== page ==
In 1945 George Orwell reported that the British Army had recently captured two "German" soldiers whose actual nationality was indeterminable. They were obviously of Asiatic descent, but spoke no language known to their interrogators and could not provide their names or any other information. Finally, a British officer who had spent time in India determined that the captives were, in fact, from Tibet. They had been conscripted by a Chinese warlord in the 1930s, captured by the Soviets during a border skirmish and conscripted into the Red Army, and then captured a third time by the Wehrmacht and sent to France as laborers. Orwell proposed that Britain draft these very untypical German soldiers into the army it was sending to Malaya, then allow them to wander back to Tibet, thus completing their involuntary circumnavigation of the globe.
This story always struck me as the best personal, small-scale example of the disruption inflicted upon every corner of the world by the Second World War. However, another story reported last week by the Associated Press is nearly as good. On April 18th of this year Ishinosuke Uwano, a former Japanese soldier whose relatives had declared him legally dead, surfaced at the Japanese embassy in Kiev. Uwano had been drafted into the Imperial Army in 1943 and sent to Sakhalin Island, north of Hokkaido. In August 1945 the USSR declared war on Japan, and the Red Army swiftly overran the Japanese garrisons on southern Sakhalin Island. Uwano became one of 600,000 Japanese prisoners-of-war whom the USSR did not repatriate after the end of the war; instead, he was kept on Soviet-occupied Sakhalin Island for at least another 13 years, most likely as a laborer. At some point thereafter, the former POW became a Soviet citizen, and in 1965 moved to Ukraine, where he learned the language, married, had three children, and became for all practical purposes a Ukrainian.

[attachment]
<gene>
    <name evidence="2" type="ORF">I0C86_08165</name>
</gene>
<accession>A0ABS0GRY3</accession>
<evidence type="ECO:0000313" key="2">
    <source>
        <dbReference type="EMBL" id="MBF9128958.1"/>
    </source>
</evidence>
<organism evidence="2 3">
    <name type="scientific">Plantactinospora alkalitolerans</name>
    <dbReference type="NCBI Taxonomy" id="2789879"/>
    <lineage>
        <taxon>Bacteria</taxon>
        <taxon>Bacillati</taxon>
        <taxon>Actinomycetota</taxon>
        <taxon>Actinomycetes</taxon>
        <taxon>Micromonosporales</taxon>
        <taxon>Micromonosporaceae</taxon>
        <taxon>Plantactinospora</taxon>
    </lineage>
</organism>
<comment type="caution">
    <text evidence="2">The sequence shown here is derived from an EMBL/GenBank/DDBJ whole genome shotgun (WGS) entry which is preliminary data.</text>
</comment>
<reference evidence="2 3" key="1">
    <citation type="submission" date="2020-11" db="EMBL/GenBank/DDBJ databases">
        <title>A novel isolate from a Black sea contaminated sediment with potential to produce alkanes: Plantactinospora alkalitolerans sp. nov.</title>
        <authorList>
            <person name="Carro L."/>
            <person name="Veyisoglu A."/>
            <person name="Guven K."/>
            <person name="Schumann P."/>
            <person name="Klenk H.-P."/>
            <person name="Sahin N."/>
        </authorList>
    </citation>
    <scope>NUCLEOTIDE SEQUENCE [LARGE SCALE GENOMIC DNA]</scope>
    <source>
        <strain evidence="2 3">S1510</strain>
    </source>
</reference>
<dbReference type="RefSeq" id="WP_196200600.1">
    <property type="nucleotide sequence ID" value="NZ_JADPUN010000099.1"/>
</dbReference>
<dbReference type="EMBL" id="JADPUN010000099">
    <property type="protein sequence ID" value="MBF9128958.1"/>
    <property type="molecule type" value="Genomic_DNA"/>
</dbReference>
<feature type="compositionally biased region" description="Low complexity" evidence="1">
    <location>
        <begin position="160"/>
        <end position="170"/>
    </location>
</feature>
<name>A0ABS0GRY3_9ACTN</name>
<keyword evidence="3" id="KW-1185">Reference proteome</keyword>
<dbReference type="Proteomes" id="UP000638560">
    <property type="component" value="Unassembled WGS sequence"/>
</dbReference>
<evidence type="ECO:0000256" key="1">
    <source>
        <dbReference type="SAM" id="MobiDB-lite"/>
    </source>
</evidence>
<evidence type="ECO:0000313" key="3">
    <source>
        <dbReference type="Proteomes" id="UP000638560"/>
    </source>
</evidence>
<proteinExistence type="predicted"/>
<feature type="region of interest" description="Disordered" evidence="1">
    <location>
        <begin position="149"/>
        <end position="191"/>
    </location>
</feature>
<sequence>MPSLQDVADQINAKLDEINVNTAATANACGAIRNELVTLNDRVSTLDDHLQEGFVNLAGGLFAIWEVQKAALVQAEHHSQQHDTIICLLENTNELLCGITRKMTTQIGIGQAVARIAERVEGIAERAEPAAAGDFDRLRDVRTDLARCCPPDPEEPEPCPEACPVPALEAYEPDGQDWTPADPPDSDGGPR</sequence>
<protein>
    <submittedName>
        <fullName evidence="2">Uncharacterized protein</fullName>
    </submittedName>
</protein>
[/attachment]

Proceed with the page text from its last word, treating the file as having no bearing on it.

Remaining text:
Last week Uwano, now 83 years old, applied at the Japanese embassy in Ukraine for permission to return to Japan, saying "I would like to visit my parents' graves and to see cherry blossoms." The BBC reported that he flew to Tokyo with his son Anatolii on April 19th and began a 10-day visit to his old home town, where he met his surviving siblings, nieces, and nephews. He apparently does not wish to stay in Japan, viewing himself as a citizen of independent Ukraine; indeed, he has largely forgotten the Japanese language, which he hasn't spoken for 60 years.
The Times of London reminds us that "lost" Japanese World War Two soldiers have turned up in strange places before -- some, trapped at war's end on isolated Pacific islands or in the remoter parts of the Philippines, never learned that the war had ended and lived for years as hermits or guerillas. In some ways, however, the war disturbed Uwano's life far more than theirs. They never had to face the new realities of the postwar world: that Imperial Japan was dead, the hated Communists were triumphant throughout Eurasia, and no-one in the "Free World" cared what the Russians did to a few million German and Japanese prisoners. Ishinosuke Uwano was lucky: the great majority of the POWs conscripted by the Soviets in 1945 wound up in poorly-marked graves in Siberia. Uwano, at least, lived to see the fall of the Soviet Empire, the "Orange Revolution" in Ukraine, and his own homecoming.